From competitive differentiation to common objections, here are five questions every industrial leader should know the answer to.
by James Soto
As an industrial leader, you already know the critical outlets for reaching potential customers, including the most prominent publications, industry associations, major trade shows, and more.
While industry expertise is essential for continued revenue growth, part of making marketing a true strength of your manufacturing business is also knowing how to leverage customer insights to achieve your goals. Knowing the answers to these five fundamental marketing questions will help you do just that.
1. What Differentiates You from Competitors?
Defining what makes your company different from competitors is critical to delivering value to customers at every stage of the buying process. Regular competitor analysis is one way to identify how companies in your niche are communicating brand and product differentiation.
Another way to decipher what makes your company stand out from the pack is to listen to current customers. Learning what keeps your customers loyal is a great compass point for digging deeper into how to position your industrial business in a competitive landscape. Start by surveying current customers and interviewing your frontline sales reps. Leveraging this, when identifying how to effectively reach and communicate to your ideal customer, can help you maximize results where it counts.
2. Who Is Your Ideal Customer?
In simple terms, your ideal customer is an industrial buyer whose needs align with your products and services. Whether those needs are supplying parts and materials, or ideas and solutions, your ideal customer values what you provide because it fulfills a need or solves a pressing challenge.
If you’ve done the work of identifying your company’s strengths, you’ll have a solid idea of who you are and what you have to offer. Spending time to develop an ideal customer profile (ICP) with at least basic demographic and psychographic details will help your sales and marketing teams home in on qualified leads that will most likely value what your organization does best.
Taking the time to map out your ICP also creates efficiency. Targeting an ideal customer who is more likely to convert is a jumpstart for your marketing ROI, and increases the likelihood of repeat business and future referrals downstream.
3. What Are the Top Objections Potential Customers Have to Your Business?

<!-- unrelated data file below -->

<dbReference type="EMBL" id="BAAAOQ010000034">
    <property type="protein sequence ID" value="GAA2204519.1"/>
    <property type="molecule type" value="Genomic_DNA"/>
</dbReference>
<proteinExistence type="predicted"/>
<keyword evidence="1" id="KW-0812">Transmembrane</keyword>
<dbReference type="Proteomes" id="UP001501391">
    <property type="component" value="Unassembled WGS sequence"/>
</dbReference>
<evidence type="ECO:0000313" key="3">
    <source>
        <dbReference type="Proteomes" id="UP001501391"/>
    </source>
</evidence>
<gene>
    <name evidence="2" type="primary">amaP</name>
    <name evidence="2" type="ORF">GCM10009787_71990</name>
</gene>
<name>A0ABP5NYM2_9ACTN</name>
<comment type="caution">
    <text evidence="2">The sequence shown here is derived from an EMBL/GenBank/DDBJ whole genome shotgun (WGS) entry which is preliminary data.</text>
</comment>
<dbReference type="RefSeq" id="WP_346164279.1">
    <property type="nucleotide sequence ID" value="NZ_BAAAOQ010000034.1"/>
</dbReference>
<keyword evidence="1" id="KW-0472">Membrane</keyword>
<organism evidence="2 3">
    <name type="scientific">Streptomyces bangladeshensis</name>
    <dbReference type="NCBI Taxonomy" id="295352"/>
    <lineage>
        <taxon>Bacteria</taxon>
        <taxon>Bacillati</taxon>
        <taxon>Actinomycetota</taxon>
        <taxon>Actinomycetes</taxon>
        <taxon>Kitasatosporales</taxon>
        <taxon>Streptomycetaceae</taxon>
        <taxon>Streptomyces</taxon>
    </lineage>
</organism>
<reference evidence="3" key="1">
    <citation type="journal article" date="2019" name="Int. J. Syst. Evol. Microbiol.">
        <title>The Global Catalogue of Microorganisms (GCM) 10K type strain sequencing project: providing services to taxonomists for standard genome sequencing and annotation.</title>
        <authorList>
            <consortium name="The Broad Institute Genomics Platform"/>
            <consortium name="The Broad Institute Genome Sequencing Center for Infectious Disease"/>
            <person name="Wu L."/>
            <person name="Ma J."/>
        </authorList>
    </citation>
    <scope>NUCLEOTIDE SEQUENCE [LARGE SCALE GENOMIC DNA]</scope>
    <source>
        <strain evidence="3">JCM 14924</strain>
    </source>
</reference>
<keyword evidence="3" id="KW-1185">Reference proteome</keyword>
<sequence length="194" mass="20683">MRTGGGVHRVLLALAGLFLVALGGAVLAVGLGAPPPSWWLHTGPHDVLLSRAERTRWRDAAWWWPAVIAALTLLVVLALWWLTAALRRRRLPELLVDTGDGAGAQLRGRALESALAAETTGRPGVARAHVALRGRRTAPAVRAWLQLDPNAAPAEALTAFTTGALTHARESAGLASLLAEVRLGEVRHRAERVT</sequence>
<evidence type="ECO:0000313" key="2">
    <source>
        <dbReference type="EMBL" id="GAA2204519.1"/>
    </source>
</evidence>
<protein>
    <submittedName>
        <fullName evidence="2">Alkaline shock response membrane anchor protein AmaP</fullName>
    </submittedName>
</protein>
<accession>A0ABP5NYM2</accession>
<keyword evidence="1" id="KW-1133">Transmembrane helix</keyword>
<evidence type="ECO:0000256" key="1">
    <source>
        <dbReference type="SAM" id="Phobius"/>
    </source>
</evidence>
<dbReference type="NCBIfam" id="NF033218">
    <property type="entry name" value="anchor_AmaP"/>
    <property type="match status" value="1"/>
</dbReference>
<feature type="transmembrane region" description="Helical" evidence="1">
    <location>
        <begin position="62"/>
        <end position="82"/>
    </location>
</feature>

Understanding your strengths and who you want to reach is important in developing a marketing campaign. However, understanding how to overcome potential customer objections to working with your company is just as significant.
Encourage close collaboration between your marketing and sales teams to integrate their experiences and develop content that can effectively intercept buyer intent at key points in the customer journey. This will also help align the sales and marketing teams around key strategies from the beginning.
4. How Do You Communicate with Your Ideal Customer?
In this digital age, buyers are making it increasingly clear that they want to buy from brands they trust. As a rule, content that educates provides value to your ICP and sends a clear message that customer needs trump self promotion. This approach is surprisingly rare in manufacturing, so not only is it a potential competitive distinction, it builds trust and confidence and opens the door for connecting with prospects on a more meaningful level.
5. How Did You Reach the Customers Who Converted?
The first goal of proper attribution in reporting is to clearly assess outcomes on a per campaign, tactic, and channel basis to understand how specific efforts are contributing to your overall goals. This allows for agility in reallocating marketing budget when one channel or tactic is outperforming another. Plus, it lets you test new outlets and fail (or succeed) fast without burning your investment on expensive, longer-term experimentation.
Reporting has to be a multi-department effort. Including sales, finance, and other teams in the process of determining your attribution goals will create a common language and shared sense of purpose.
Center Your Marketing on the Customer
Investigating these five customer-focused marketing questions more in depth will help you build on the industry expertise and success you’ve already established and will help you be more targeted, limiting wasted spend and ensuring your marketing investments are as effective as possible.
As Founder and CEO of INDUSTRIAL, one of North America’s top industrial marketing agencies, James has 16+ years of experience working with iconic industrial brands and speaking at major manufacturing and B2B marketing events about the challenges manufacturers face in the era of disruptive business models and Industry 4.0.